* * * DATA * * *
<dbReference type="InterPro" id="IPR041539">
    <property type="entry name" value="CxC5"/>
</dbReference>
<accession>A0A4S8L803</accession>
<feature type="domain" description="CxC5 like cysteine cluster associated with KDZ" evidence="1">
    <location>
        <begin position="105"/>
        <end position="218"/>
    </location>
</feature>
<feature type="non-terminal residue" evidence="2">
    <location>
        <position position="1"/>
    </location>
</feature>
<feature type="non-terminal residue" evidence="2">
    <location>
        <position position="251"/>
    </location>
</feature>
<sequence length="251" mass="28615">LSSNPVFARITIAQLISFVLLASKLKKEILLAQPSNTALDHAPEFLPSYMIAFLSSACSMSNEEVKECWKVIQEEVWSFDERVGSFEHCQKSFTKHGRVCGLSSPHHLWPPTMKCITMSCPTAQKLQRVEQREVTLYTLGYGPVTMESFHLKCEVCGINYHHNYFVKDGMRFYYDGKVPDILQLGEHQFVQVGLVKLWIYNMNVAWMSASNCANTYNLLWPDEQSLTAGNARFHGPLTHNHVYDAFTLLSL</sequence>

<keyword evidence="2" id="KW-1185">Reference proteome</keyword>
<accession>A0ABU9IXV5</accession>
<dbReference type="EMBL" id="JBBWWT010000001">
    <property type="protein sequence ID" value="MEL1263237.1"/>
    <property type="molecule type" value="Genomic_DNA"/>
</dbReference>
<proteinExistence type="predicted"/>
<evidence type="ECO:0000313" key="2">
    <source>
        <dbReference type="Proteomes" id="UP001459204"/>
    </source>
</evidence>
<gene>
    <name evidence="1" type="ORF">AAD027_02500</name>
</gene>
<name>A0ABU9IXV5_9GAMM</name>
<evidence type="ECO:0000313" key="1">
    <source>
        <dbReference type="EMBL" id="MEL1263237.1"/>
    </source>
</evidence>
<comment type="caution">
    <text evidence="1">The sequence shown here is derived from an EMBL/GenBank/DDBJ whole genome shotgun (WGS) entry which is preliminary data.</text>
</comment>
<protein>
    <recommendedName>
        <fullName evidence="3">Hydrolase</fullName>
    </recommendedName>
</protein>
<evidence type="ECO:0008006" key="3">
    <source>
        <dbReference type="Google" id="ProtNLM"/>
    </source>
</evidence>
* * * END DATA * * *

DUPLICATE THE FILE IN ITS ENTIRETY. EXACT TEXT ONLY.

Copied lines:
<dbReference type="InterPro" id="IPR041539">
    <property type="entry name" value="CxC5"/>
</dbReference>
<accession>A0A4S8L803</accession>
<feature type="domain" description="CxC5 like cysteine cluster associated with KDZ" evidence="1">
    <location>
        <begin position="105"/>
        <end position="218"/>
    </location>
</feature>
<feature type="non-terminal residue" evidence="2">
    <location>
        <position position="1"/>
    </location>
</feature>
<feature type="non-terminal residue" evidence="2">
    <location>
        <position position="251"/>
    </location>
</feature>
<sequence length="251" mass="28615">LSSNPVFARITIAQLISFVLLASKLKKEILLAQPSNTALDHAPEFLPSYMIAFLSSACSMSNEEVKECWKVIQEEVWSFDERVGSFEHCQKSFTKHGRVCGLSSPHHLWPPTMKCITMSCPTAQKLQRVEQREVTLYTLGYGPVTMESFHLKCEVCGINYHHNYFVKDGMRFYYDGKVPDILQLGEHQFVQVGLVKLWIYNMNVAWMSASNCANTYNLLWPDEQSLTAGNARFHGPLTHNHVYDAFTLLSL</sequence>

<keyword evidence="2" id="KW-1185">Reference proteome</keyword>
<accession>A0ABU9IXV5</accession>
<dbReference type="EMBL" id="JBBWWT010000001">
    <property type="protein sequence ID" value="MEL1263237.1"/>
    <property type="molecule type" value="Genomic_DNA"/>
</dbReference>
<proteinExistence type="predicted"/>
<evidence type="ECO:0000313" key="2">
    <source>
        <dbReference type="Proteomes" id="UP001459204"/>
    </source>
</evidence>
<gene>
    <name evidence="1" type="ORF">AAD027_02500</name>
</gene>
<name>A0ABU9IXV5_9GAMM</name>
<evidence type="ECO:0000313" key="1">
    <source>
        <dbReference type="EMBL" id="MEL1263237.1"/>
    </source>
</evidence>
<comment type="caution">
    <text evidence="1">The sequence shown here is derived from an EMBL/GenBank/DDBJ whole genome shotgun (WGS) entry which is preliminary data.</text>
</comment>
<protein>
    <recommendedName>
        <fullName evidence="3">Hydrolase</fullName>
    </recommendedName>
</protein>
<evidence type="ECO:0008006" key="3">
    <source>
        <dbReference type="Google" id="ProtNLM"/>
    </source>
</evidence>